Fifty years ago, 1968 was termed The year of heart transplants. It was a fascinating, thrilling, inspirational yet, in many senses, tragic year. On the occasion of the 50th anniversary of that year, I reread Thomas Thomson's best seller Hearts: Of Surgeons and Transplants, Miracles and Disasters Along the Cardiac Frontier. It was published in 1971, the year I began medical school at Baylor College of Medicine in Houston.1 Despite being swamped with the torturing deluge of Dr. Michael E. DeBakey's new 3-year curriculum, I found time to read that gonzo journalistic effort. It had a profound impact on me because we were still living the dream and fallout of that 1968 heart transplant and mechanical circulatory assist device (MCAD) epoch in 1971indeed, the first such epoch. Several years later, after completing a residency and fellowship and joining Baylor as faculty, Dr. DeBakey asked me to be on the team that would restart those programs. Heart transplants were again being performed at St. Luke's/Texas Heart Institute, cyclosporine would soon be available, and the drama of Barney Clark's 112 days with a total artificial heart was playing out. As a young pup on the faculty, it was an extraordinary honor, and I have been enmeshed in that world ever since. What I experienced was profound: medicine at its best (and sometimes worst); learning the meaning of true love and gifting as I dealt with brain death, organ donation, and retrieval; and the suffering of families of the near-dead and dying patients with advanced heart failure. They all became my heroes, and they still are.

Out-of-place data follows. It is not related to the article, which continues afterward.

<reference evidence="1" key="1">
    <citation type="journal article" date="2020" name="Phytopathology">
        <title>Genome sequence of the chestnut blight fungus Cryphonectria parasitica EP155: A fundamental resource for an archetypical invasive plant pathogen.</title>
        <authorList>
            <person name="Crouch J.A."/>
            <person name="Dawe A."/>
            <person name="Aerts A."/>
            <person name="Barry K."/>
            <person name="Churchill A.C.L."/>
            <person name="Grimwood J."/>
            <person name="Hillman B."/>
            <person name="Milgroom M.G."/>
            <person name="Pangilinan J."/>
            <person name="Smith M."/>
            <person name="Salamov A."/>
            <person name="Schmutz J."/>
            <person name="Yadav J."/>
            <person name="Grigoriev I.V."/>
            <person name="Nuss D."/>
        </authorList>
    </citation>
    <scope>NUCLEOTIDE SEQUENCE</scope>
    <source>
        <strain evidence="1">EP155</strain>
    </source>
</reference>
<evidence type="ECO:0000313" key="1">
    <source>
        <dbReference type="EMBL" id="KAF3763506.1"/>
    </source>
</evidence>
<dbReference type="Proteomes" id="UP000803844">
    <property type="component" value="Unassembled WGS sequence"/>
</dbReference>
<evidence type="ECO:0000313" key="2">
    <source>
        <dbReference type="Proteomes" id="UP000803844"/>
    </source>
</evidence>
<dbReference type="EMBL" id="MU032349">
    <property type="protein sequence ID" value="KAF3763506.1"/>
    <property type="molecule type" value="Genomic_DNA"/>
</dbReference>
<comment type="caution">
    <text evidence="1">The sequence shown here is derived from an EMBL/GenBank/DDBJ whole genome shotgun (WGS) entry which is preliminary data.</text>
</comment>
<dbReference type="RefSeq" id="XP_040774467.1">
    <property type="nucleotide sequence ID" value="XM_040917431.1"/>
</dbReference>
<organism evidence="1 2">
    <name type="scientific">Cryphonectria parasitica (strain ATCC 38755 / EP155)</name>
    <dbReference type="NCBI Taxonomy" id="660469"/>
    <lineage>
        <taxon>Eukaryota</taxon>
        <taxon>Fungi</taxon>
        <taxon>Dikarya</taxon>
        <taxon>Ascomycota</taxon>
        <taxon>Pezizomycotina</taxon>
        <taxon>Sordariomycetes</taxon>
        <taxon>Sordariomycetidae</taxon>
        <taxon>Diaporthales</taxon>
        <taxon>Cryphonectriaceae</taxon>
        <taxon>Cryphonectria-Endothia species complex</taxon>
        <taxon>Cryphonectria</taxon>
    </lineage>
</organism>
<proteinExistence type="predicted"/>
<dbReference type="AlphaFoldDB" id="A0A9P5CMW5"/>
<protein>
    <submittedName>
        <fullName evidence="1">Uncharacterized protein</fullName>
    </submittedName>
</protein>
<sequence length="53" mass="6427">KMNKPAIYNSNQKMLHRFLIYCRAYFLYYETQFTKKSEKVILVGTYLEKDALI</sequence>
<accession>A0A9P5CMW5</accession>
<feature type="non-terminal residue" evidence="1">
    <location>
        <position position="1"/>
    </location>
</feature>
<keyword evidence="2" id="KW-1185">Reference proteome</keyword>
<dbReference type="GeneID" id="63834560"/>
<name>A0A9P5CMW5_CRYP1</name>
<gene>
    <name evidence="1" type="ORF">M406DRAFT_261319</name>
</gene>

A prized possession of mine is a framed collage that we made to celebrate the second epoch of cardiac transplantation. It was February 21, 1994, the tenth anniversary of restarting The Methodist Hospital's heart transplant program. In the center of the collage is a dramatic picture taken in the operating room as our surgeons lifted a recently arrested and amputated donor heart from the chest cavity. Three hands are in the picture, two of the retrieval surgeon and one of the assistant. They were captured in the photo lifting the heart up high, and it is a beautiful sitea perfect heart that soon would rest in the thorax of a fortunate death-defying recipient. The picture always reminds me of a priest lifting high the Eucharist at a Catholic Mass, because for me, heart transplantation has always been a sacred event. To the right of this image are columns of initials of 310 heart transplant patients who had rested within that second epoch. To the left is a poem I penned in 1985 out of frustration with the wait for an organ donation. The subject was a favored patient of mine. A profound dilemma of heart transplantation is the wait we still face (although MCADs are now making great strides to reach Dr. DeBakey's vison of cardiac replacement machines). The autographs of Michael E. DeBakey, George P. Noon, Antonio M. Gotto, Jr., Hartwell H. Whisennhand, H. David Short III, and me are in the margins, though so many more teammates and teams-of-teams made heart transplantation possible and successful enough to continue to this day. Every time this procedure is performed we witness a miracle, and it reminds us of the extraordinary profession to which we are privileged to belong.